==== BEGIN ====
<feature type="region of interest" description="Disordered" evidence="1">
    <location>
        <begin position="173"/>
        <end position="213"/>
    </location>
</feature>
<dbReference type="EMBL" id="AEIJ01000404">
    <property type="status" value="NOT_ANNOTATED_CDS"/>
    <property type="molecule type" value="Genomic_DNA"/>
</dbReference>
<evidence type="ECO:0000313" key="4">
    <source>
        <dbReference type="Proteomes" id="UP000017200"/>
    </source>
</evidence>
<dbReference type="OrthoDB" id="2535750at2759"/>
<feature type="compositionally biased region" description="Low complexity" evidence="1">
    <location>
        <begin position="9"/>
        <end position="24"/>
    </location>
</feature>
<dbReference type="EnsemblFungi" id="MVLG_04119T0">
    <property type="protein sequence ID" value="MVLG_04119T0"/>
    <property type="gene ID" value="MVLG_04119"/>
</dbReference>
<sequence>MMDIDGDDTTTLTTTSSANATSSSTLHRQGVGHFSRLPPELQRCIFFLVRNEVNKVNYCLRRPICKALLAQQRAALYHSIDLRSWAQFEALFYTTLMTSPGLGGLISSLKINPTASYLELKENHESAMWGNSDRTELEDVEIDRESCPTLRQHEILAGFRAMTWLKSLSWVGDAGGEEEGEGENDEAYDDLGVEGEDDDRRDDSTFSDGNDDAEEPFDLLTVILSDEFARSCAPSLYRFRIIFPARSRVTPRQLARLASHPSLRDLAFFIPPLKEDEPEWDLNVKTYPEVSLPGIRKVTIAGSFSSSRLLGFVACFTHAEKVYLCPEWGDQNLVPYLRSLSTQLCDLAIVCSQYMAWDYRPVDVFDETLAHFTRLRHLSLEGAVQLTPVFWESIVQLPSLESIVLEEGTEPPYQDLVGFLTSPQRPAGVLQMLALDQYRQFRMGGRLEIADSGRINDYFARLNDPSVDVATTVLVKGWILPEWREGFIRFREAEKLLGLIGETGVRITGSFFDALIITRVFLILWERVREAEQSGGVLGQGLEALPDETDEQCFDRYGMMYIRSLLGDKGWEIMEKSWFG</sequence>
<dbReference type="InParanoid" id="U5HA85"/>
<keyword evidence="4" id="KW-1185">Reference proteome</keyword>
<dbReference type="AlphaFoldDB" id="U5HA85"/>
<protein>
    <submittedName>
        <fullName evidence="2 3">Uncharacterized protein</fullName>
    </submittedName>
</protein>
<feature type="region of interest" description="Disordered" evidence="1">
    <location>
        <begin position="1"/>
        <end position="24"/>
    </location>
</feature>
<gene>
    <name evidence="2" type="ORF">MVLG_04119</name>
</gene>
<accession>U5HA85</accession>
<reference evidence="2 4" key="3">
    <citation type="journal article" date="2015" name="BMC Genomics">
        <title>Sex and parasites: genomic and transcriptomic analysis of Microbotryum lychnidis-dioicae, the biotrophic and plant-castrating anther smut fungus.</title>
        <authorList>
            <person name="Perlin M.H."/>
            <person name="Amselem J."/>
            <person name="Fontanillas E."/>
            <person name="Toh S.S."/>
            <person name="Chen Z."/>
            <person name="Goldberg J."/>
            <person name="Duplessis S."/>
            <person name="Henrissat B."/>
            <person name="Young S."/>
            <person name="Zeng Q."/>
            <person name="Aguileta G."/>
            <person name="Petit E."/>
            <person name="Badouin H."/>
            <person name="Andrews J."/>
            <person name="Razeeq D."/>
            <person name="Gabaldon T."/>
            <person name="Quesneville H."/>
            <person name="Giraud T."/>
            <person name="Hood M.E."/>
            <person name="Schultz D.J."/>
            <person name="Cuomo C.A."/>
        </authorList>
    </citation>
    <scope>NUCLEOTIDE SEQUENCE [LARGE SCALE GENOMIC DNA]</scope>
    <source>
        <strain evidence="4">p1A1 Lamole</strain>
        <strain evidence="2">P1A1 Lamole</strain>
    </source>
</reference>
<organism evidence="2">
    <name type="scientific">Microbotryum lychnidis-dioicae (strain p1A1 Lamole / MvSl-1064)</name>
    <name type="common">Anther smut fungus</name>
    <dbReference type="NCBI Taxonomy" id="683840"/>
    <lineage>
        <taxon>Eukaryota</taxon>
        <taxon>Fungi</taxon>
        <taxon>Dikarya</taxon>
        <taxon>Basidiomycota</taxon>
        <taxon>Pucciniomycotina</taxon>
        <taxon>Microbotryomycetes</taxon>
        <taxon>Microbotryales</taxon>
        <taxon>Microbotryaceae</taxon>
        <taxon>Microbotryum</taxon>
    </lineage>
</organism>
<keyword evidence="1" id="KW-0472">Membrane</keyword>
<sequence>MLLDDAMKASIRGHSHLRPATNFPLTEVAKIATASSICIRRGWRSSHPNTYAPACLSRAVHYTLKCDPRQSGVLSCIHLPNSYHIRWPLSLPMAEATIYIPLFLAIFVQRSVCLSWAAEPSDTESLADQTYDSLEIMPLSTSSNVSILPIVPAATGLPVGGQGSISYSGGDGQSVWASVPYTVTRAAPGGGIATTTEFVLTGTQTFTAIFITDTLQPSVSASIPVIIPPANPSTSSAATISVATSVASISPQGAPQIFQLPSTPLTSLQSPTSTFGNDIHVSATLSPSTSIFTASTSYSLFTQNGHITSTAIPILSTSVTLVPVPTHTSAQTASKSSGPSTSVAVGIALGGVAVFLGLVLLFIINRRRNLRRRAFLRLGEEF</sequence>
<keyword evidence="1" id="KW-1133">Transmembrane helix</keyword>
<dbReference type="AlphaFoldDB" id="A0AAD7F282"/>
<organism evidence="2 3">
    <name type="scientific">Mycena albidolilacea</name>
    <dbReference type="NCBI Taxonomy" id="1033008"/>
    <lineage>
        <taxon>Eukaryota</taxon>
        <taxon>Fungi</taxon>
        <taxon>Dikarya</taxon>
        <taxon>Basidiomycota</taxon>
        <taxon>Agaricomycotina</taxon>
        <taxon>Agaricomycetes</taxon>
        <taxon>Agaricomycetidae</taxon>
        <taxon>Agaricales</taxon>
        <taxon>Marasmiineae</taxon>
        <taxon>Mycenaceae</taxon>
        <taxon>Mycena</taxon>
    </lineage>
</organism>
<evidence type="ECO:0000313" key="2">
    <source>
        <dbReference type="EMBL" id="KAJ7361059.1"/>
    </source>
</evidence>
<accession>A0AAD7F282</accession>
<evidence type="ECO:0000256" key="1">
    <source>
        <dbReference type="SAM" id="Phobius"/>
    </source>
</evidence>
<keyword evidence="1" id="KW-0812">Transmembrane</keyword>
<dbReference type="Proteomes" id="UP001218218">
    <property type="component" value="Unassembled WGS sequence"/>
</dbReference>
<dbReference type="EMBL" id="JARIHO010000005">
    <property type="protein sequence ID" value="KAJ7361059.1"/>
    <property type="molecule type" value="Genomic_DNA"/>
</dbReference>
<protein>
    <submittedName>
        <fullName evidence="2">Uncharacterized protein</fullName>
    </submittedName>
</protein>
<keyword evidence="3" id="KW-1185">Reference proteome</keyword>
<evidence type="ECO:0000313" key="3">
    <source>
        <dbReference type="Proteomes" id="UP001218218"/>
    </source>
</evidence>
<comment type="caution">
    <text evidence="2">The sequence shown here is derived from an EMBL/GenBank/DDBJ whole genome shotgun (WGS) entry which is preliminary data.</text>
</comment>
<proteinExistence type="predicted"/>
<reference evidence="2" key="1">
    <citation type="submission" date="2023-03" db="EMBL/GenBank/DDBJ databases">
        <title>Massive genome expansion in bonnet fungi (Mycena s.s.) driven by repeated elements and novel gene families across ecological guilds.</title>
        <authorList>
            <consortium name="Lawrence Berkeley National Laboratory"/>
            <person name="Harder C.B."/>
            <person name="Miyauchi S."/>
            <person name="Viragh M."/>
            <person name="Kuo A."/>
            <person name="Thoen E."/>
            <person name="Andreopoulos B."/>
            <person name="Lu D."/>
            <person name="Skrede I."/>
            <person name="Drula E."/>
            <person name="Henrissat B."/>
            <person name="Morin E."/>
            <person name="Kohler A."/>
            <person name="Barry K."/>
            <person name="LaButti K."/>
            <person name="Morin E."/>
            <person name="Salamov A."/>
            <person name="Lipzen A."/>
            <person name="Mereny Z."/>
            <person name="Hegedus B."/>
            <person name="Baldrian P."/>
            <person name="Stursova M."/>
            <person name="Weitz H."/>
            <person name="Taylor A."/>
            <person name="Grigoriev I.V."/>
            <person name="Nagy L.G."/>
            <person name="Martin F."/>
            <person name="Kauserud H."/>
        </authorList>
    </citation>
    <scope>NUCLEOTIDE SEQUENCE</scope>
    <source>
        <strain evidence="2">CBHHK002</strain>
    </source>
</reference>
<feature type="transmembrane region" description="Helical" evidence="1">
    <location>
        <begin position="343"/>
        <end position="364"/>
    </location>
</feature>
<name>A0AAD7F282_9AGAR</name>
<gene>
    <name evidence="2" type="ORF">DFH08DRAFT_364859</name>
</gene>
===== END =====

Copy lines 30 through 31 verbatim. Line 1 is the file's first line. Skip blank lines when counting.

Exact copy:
<dbReference type="AlphaFoldDB" id="U5HA85"/>
<protein>